This week, I would like to look at the fifth of these: Psychohistory. It came about when I re-read Isaac Asimov’s Foundation series, a set of science fiction stories set at a time when humanity has developed the technology to travel to other planets. At the start of the series all the inhabited planets in the galaxy are part of a single empire. But the Empire is declining in power, wealth and prestige. The hero of the series, a man named Hari Seldon, develops a discipline that he refers to as psychohistory. This discipline, which combines elements of history, sociology and statistics, allows him to understand how societies change and evolve. Based on his analysis, Seldon is able to organize new societal structures that will form the basis of a new empire that will develop quickly and bring a quick end to the chaos resulting from the breakdown of the first empire.

The reason that this book series formed the basis of an “Aha!” Moment is that we need to develop our own theory of psychohistory. The issues that we face — climate change, resource depletion, over-population, to name but a few, are not only inherently complex, but they interact with one another in ways that are very difficult to understand and predict. Some over-arching theory is needed. Such a theory will provide us with an understanding as to what is taking place, and will allow us to develop means of addressing the predicaments that we face.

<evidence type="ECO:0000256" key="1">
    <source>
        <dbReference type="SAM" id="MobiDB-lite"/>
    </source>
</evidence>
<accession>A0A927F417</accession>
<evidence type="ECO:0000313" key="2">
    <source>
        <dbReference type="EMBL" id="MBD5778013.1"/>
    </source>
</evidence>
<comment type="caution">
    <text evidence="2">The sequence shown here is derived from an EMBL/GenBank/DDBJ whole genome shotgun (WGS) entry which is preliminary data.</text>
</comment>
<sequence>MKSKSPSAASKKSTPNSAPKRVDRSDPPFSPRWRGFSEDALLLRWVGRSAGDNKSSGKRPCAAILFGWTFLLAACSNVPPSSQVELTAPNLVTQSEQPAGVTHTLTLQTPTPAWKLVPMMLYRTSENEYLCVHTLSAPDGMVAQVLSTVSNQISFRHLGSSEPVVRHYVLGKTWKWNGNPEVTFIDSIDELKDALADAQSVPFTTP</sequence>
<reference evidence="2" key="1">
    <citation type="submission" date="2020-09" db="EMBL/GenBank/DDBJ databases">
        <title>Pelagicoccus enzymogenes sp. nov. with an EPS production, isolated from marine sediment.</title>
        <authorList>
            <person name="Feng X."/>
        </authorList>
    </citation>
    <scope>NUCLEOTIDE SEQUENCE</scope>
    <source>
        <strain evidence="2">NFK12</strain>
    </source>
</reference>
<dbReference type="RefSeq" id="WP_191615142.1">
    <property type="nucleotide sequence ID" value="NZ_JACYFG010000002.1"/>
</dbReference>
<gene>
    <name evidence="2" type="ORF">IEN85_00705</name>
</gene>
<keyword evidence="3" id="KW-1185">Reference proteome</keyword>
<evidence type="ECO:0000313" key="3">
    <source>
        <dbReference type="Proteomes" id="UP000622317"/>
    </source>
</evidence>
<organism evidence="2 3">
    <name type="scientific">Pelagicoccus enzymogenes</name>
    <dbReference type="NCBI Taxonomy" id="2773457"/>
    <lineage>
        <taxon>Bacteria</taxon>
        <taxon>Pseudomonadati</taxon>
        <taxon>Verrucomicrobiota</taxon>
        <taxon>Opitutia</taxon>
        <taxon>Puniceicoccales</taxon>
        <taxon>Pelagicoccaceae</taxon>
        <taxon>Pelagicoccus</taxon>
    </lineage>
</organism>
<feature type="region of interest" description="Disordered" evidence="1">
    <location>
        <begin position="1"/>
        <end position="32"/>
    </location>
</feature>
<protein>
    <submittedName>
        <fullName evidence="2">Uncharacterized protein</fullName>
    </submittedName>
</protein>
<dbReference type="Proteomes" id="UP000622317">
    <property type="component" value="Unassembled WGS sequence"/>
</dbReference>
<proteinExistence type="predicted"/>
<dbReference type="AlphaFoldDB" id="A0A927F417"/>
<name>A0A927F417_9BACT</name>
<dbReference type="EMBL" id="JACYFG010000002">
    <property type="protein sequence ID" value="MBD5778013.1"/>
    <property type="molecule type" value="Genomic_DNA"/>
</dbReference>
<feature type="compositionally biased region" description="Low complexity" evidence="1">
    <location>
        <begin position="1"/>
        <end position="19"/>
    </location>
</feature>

As an example of the need for systems thinking, consider the call for the elimination of fossil fuels from people such as Greta Thunberg and Alexandria Ocasio-Cortez. It could be that their message is mostly unnecessary because our use of these fuels, particularly oil, is probably going down anyway, as discussed in the Peak Prosperity post Houston, We Have A Problem. Slide 4 from Art Berman’s presentation is particularly revealing.

Production of tight oil since 2005

The production of conventional crude oil in the United States reached a peak in the year 1970, as predicted by the great M. King Hubbert in 1956. In recent years there has been a surge in the production of Light Tight Oil and Shale Gas, as the slide shows. But there are many indications that tight oil production has reached a peak and that it will decline in the next five years (for example, this this post to do with Chesapeake Energy).